2. A gas heater as in claim 1 in which said chamber comprises two cup-shaped metal portions joined to said diversion plate.
3. A gas heater as in claim 1 in which said gas inlet and outlet are connected to fittings, whereby the heater can be installed in a processing gas line.
4. A gas heater as in claim 1 including a well shaped to receive a thermocouple extending into said gas outlet.
5. A gas heater as in claim 1 including a housing formed of a thermally insulating material enclosing said heater.
6. A gas heater as in claim 5 in which said housing includes two portions which are removable from said heater.
7. A gas heater comprising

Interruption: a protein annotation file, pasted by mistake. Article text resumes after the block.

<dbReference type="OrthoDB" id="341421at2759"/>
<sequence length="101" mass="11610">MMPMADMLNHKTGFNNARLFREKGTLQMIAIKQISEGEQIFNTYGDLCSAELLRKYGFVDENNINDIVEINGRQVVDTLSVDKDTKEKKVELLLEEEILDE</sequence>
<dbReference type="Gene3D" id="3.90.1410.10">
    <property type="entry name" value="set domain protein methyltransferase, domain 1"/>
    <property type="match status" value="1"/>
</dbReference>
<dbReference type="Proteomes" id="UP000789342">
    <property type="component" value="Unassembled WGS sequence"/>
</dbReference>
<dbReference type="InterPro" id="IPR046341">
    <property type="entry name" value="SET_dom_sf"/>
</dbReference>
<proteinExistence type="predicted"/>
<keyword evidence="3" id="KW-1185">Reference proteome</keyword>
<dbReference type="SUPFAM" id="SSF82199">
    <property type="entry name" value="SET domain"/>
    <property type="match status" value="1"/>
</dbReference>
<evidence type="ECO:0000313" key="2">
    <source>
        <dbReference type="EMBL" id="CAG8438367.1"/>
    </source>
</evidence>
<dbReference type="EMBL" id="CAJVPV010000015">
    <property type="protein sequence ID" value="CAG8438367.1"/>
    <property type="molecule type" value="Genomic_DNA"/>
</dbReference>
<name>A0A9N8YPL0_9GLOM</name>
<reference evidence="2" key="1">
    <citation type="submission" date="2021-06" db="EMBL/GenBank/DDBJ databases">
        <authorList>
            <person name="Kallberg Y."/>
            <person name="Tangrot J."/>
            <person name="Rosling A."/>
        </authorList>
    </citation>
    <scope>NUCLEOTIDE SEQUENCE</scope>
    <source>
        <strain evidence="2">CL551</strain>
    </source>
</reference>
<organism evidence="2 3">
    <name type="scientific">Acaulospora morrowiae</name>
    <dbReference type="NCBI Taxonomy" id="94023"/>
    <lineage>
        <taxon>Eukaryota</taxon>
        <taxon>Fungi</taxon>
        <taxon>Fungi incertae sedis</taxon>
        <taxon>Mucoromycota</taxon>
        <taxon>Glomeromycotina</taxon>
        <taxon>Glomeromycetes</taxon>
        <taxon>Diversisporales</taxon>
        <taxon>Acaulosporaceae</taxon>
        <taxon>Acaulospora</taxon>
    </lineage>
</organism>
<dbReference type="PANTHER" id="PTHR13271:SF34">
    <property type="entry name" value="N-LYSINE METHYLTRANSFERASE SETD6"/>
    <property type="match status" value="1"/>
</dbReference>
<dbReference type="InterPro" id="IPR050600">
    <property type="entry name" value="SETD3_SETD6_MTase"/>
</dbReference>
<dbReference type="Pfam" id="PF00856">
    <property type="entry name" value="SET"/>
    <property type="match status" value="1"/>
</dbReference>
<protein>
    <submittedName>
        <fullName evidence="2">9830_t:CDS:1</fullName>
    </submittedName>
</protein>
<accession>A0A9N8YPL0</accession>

a chamber including two cup-shaped metal walls and a diversion plate with the rims of the cup-shaped walls welded to the diversion plate, said diversion plate having a solid portion and a perforated portion,
a strip heater surrounding the chamber to heat the chamber walls, and
a fitting welded to each of said cup-shaped metal walls for connecting the chamber in series with a processing gas line to cause the gas to flow through and be heated by the chamber walls,
said diversion plate separating said fittings, said solid portion of said diversion plate being positioned directly opposite one of said fittings for diverting the gas How entering said chamber through said one of said fittings and said perforated portion being positioned remote from said one of said fittings for flow of the diverted gas through said diversion plate toward the other of said fittings.
8. A gas heater as in claim 7 including a housing formed of a thermally insulating material enclosing said chamber and said heater.
Description
BRIEF DESCRIPTION OF THE INVENTION